Schroer

Arne Schröer

Arne Schröer is a Ph.D. candidate in Political Sciences and graduate assistant lecturer in the Department of Governance and Political Science at Passau University. His areas of expertise include Security Policy, Energy Policy, European Integration, Transatlantic Relations, and the United Nations.

Mr. Schröer studied Political Science, Economics and American History at the University of Passau and holds a diploma degree in International Business and Anglo-American Cultural Studies. From 2006 to 2011, he worked as a research associate at the Chair for Political Science at Passau University. During that time Mr. Schröer also taught at Texas A&M University and the Lahore University of Management Sciences and was the Administrative Director of the Texas A&M Danube Summer Institute. Previously, he worked for the Social Democratic Party (SPD) in Hamburg and the German Engineer’s Association (VDI) in Brussels and was a visiting fellow in residence at AICGS in 2003.

During his DAAD/AICGS fellowship, Mr. Schröer conducted research on his dissertation that examines European energy security and the limits of the European integration process. His study investigates why a stronger growth of integration in the field of energy security has not happened despite compelling economic and geopolitical incentives and evaluate the implications of ‘limited integration’ of energy policy for the ability of the European Union to pursue its broader foreign policy goals. While at AICGS in November and December 2011, Mr. Schroer worked on a model to measure energy security and conducted interviews with Washington-based policy-makers and experts.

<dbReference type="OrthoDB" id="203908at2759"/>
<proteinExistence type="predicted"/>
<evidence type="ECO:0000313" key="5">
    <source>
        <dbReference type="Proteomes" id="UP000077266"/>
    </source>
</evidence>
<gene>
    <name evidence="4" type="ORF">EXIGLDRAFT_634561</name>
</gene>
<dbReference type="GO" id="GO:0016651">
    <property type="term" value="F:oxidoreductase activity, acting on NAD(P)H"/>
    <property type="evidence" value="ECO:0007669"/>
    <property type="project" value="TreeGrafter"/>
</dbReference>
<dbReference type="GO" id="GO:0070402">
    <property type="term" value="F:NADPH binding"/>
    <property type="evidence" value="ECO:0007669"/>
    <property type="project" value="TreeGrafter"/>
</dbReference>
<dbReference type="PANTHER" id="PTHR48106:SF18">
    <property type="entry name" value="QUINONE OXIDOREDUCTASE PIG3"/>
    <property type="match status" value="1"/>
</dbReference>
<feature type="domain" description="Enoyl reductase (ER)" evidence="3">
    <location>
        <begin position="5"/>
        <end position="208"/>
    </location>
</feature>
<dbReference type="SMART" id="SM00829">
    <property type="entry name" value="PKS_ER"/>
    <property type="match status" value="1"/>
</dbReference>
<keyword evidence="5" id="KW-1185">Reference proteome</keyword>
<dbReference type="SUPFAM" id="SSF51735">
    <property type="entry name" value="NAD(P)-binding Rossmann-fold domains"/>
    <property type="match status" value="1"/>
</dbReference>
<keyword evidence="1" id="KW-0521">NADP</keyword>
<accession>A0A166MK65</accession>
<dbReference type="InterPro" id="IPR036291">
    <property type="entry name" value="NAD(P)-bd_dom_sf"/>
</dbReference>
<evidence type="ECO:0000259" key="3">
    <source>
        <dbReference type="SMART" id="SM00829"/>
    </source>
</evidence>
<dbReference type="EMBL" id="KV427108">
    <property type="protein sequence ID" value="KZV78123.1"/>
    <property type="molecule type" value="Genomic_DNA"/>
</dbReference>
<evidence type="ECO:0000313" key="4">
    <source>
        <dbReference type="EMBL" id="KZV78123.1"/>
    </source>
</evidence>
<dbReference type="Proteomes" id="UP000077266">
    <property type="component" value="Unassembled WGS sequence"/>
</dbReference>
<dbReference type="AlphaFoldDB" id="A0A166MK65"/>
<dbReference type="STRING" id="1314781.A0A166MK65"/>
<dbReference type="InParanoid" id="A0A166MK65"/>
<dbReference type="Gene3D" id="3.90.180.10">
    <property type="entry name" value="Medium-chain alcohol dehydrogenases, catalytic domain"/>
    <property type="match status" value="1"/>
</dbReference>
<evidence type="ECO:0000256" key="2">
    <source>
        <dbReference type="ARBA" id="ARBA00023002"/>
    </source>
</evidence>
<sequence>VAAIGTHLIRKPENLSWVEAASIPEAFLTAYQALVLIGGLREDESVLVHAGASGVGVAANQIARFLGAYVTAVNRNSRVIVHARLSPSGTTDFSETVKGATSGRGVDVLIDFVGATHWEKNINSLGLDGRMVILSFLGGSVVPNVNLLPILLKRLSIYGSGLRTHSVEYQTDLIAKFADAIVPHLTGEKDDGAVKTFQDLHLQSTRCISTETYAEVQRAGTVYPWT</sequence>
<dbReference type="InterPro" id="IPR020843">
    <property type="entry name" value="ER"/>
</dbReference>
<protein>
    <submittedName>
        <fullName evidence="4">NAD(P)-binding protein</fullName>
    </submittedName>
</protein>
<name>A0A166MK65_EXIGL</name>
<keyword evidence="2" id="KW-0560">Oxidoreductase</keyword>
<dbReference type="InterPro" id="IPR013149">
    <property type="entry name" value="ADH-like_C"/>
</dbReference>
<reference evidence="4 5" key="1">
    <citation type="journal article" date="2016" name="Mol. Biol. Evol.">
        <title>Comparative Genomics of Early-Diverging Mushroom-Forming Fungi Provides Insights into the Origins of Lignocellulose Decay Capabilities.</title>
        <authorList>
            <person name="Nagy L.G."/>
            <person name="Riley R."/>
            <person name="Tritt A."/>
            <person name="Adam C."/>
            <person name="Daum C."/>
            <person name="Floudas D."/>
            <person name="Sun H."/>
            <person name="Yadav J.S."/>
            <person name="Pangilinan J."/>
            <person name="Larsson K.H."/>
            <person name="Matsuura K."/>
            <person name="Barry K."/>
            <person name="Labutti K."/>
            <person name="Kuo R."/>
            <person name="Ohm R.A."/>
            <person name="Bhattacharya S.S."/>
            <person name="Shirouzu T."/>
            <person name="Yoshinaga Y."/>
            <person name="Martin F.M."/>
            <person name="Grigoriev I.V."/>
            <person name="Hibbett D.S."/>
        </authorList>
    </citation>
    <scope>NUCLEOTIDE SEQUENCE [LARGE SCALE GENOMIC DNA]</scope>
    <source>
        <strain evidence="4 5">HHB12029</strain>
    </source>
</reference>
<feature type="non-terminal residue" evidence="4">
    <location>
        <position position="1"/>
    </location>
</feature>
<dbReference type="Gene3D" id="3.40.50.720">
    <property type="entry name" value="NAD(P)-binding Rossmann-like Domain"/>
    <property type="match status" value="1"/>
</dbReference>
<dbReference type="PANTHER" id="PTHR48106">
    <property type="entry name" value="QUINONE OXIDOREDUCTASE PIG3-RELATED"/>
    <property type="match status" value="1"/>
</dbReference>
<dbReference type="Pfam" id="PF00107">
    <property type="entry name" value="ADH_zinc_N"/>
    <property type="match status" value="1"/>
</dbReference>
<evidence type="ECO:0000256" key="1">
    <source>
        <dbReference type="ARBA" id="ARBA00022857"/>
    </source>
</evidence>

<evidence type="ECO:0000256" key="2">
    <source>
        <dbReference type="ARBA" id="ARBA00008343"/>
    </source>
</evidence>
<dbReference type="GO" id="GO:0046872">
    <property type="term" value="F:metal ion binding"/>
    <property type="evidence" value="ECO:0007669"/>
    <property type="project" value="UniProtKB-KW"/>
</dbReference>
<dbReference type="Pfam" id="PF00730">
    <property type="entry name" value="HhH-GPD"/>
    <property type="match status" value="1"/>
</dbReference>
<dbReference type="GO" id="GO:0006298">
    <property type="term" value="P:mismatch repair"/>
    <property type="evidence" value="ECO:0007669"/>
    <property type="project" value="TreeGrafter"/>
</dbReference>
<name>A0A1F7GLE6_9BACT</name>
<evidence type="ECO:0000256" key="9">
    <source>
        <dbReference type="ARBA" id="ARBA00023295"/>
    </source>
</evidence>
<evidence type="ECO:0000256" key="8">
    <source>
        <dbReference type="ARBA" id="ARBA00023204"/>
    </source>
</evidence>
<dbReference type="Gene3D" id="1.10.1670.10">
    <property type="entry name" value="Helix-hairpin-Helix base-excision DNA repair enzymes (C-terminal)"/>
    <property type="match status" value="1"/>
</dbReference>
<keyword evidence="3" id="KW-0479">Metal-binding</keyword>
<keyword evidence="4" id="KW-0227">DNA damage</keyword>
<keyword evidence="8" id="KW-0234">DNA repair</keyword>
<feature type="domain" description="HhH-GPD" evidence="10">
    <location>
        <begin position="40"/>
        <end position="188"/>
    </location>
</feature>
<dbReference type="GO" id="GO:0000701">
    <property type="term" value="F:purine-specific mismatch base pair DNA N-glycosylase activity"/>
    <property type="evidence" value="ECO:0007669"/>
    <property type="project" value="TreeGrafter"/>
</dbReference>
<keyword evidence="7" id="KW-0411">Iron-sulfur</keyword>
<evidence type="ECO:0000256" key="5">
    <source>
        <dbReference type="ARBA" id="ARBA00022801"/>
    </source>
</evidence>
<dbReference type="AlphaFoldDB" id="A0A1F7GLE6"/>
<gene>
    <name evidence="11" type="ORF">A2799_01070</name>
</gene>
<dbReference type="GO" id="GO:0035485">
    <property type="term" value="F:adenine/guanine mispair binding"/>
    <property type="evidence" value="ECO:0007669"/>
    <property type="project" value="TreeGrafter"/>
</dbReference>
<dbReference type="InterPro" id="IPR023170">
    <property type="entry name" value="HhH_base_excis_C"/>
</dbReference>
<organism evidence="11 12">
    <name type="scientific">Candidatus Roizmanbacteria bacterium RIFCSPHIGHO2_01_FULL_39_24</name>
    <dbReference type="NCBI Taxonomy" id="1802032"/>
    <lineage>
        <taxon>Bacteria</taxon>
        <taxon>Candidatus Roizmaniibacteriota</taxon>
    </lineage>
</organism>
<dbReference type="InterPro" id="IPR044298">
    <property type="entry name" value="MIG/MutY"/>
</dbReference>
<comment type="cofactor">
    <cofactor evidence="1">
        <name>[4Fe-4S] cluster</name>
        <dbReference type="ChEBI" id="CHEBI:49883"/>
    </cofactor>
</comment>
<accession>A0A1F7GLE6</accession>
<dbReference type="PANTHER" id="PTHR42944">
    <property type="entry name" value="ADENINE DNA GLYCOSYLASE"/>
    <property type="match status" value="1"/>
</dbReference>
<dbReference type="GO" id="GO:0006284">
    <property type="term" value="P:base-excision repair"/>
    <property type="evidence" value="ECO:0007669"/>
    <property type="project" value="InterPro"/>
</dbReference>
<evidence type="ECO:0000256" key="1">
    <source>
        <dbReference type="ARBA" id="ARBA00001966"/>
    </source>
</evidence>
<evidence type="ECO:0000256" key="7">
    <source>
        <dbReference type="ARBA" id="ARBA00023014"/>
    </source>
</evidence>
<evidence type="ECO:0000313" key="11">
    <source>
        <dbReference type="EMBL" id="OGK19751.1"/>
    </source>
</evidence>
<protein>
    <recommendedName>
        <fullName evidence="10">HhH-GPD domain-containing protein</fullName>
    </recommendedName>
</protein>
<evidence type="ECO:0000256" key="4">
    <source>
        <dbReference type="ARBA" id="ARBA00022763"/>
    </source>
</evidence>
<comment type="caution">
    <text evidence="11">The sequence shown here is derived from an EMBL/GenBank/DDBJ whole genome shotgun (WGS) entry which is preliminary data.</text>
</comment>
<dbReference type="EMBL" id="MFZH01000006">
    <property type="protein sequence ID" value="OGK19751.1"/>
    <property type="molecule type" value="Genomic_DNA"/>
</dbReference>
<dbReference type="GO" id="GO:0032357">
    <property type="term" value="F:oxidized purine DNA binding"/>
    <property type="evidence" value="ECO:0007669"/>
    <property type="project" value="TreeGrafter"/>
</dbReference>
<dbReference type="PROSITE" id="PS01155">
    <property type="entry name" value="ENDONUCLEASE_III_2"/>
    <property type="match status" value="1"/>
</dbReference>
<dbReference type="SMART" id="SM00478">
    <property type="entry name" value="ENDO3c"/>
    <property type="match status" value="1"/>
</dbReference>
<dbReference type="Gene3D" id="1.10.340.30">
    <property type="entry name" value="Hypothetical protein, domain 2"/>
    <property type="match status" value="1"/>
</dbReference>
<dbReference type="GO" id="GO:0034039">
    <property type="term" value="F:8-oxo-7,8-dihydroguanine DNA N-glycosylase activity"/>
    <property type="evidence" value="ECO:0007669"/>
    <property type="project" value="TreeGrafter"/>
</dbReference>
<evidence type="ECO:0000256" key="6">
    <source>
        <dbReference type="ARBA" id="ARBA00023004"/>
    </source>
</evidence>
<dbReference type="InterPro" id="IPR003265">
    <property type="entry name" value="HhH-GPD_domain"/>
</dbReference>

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Arne Schröer's Archive

European Energy Security: A New Pattern of External Stability and Internal Risks

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This essay examines recent developments in European energy policy and analyzes improvements and shortcomings of energy security, primarily in the field of fossil fuels. It argues that Europe has successfully addressed some external energy security risks, the gravest problems of energy security currently originate inside Europe itself due to insufficient funding of necessary infrastructure projects.